Kyuki-Do Martial Arts Sleepy Hollow - SKILLZ Licensed Child Development Center Sleepy Hollow Martial Arts and Licensed Child Development Canter for All Ages!

Reinforcement vs. Punishment Understanding Behavior Modification

All parents want their children to exhibit positive behaviors that will help them transition smoothly through the different stages of their development. And while parents have the best intentions, they often don’t use the most effective discipline strategies to achieve that goal. And granted, parents do their best to implement the knowledge and experiences that they have in their parenting. However, becoming more familiar with operant conditioning concerning behavior modification strategies such as positive reinforcement can take their parenting to a new level.

Operant conditioning was founded by B.F. Skinner, who believed that the most effective method for understanding behavior, looked at the causes of an action and its outcomes. His findings spawned from Edward Thorndike’s work on the “Law of Effect.” Through this “method of learning,” relationships are made between behaviors and consequences, which can be positive or negative. As Skinner performed his studies, he found that reinforced or rewarded actions are more likely to be repeated.

In operant conditioning, there are key terms used to describe the types of responses, which are often confused. Positive means adding something, negative means taking something away, reinforcement means increasing a behavior, and punishment means decreasing a behavior.

  • Positive Reinforcement: A behavior is strengthened by the addition of a desirable stimulus. Ex. A parent gives a child more time to play video games if he cleans his room.
  • Negative Reinforcement: A behavior is strengthened by the removal of an undesirable stimulus. Ex. A parent makes a child pay $5 every time her room is not clean.
  • Positive Punishment: A behavior is weakened by the addition of an undesirable stimulus. Ex. A parents scolds a child when they misbehave.
  • Negative Punishment: A behavior is weakened by removing a desirable stimulus. Ex. A parent takes away a child’s favorite toy when they misbehave.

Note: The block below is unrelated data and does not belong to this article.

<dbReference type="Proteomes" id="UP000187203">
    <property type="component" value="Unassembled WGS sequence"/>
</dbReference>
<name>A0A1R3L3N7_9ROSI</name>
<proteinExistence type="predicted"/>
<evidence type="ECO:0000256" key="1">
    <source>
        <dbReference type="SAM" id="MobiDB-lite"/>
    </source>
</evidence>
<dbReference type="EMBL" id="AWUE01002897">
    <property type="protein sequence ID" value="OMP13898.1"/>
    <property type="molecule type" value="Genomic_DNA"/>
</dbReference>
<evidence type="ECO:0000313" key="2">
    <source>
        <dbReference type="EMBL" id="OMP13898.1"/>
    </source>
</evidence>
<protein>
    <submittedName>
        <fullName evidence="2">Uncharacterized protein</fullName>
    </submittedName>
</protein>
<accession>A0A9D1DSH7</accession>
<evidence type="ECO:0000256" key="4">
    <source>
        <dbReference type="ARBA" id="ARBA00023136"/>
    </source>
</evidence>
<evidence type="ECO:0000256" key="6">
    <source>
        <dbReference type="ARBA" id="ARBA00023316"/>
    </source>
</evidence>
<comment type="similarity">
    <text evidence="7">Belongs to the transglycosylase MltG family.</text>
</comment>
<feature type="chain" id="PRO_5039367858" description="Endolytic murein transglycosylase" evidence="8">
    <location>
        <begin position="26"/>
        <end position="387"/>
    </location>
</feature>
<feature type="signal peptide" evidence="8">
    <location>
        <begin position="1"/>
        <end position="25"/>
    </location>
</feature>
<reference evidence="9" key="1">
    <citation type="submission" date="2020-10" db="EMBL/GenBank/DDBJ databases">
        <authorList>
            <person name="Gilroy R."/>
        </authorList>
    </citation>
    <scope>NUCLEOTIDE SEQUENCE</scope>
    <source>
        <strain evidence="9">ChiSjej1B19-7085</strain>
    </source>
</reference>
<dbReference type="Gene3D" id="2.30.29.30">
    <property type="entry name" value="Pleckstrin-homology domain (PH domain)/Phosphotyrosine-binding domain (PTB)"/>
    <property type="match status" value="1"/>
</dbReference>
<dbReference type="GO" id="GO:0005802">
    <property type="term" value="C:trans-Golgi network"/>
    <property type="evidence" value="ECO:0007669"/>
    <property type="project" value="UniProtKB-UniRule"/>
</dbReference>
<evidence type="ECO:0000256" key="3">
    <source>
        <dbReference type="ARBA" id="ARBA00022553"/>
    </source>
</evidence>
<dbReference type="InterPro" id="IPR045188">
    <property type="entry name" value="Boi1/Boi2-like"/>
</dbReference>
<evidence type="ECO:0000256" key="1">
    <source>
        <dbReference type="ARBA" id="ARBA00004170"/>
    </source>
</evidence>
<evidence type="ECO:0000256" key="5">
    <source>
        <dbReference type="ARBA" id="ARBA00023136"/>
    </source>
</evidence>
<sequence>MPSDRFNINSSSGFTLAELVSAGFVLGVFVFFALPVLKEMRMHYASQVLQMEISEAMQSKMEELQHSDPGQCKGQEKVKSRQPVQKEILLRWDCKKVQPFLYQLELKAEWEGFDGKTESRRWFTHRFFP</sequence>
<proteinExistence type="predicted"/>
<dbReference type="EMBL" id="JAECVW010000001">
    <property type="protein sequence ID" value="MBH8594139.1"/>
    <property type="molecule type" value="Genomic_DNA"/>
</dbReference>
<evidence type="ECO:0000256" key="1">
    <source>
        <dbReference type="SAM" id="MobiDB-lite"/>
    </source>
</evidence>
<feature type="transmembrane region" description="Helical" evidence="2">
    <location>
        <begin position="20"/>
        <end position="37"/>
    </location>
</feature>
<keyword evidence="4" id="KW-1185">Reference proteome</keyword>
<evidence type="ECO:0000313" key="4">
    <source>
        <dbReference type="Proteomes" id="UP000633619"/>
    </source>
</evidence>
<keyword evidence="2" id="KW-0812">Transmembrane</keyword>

Many parents fall into the discipline strategies involving punishment. And while it can be useful in the moment, more long-term effects such as fear and aggression can be instilled. Through his studies, Skinner found that positive reinforcement was the most effective method of reinforcing desirable behaviors.

When it comes to behavior modification, SKILLZ Child Development Centers utilize positive reinforcement as the go-to approach. The Certified Pediatric Ninja Specialists are trained in science and psychology to impact children’s lives positively. In the classroom, students earn stripes for their belts when they work hard to achieve a new skill. When they receive eight stripes, they can earn a higher-level belt. Also, the class structure allows time for a “game” at the end of class as a reward for hard work. These positive reinforcement strategies are also shared with parents in ways that can be implemented at home.

Using positive reinforcement strategies can aid parents in fostering more positive behaviors in their children. Although this takes a little more time and effort to implement, the benefits are long-lasting. Additionally, children will feel more confident and happy, and the parent-child bond will improve.

Special thanks to the team at Skillz Worldwide!! Here at Kyuki-do Martial Arts of Sleepy Hollow we strive to bring our parents and their children the most current and relevant training practices available. As a licensed LIFE TIME GOLD MEMBER of Skillz Worldwide we are an authorized location of the internationally acclaimed SKILLZ Worldwide allowing us to provide your family with industry leading children and kids age specific Martial Arts programs. Meaning; we are able to share cutting early childhood development content supported by science as authored by Melody Johnson a martial arts industry proven leader and subject matter expert in age specific training for children, kids, and teens.

SHARE THIS POST